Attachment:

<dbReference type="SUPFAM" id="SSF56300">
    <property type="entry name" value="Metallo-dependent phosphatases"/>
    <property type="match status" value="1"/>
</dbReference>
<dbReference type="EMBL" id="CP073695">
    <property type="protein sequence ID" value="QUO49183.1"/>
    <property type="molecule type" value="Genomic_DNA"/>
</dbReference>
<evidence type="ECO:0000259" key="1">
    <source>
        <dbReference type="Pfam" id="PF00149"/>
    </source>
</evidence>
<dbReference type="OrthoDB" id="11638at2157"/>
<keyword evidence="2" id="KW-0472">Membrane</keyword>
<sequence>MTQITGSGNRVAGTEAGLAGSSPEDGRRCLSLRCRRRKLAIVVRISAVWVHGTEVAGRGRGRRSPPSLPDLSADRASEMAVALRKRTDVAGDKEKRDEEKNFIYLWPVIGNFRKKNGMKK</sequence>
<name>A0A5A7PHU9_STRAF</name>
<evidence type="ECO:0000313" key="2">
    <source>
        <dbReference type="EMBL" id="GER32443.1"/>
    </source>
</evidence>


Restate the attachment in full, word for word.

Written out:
<dbReference type="SUPFAM" id="SSF56300">
    <property type="entry name" value="Metallo-dependent phosphatases"/>
    <property type="match status" value="1"/>
</dbReference>
<dbReference type="EMBL" id="CP073695">
    <property type="protein sequence ID" value="QUO49183.1"/>
    <property type="molecule type" value="Genomic_DNA"/>
</dbReference>
<evidence type="ECO:0000259" key="1">
    <source>
        <dbReference type="Pfam" id="PF00149"/>
    </source>
</evidence>
<dbReference type="OrthoDB" id="11638at2157"/>
<keyword evidence="2" id="KW-0472">Membrane</keyword>
<sequence>MTQITGSGNRVAGTEAGLAGSSPEDGRRCLSLRCRRRKLAIVVRISAVWVHGTEVAGRGRGRRSPPSLPDLSADRASEMAVALRKRTDVAGDKEKRDEEKNFIYLWPVIGNFRKKNGMKK</sequence>
<name>A0A5A7PHU9_STRAF</name>
<evidence type="ECO:0000313" key="2">
    <source>
        <dbReference type="EMBL" id="GER32443.1"/>
    </source>
</evidence>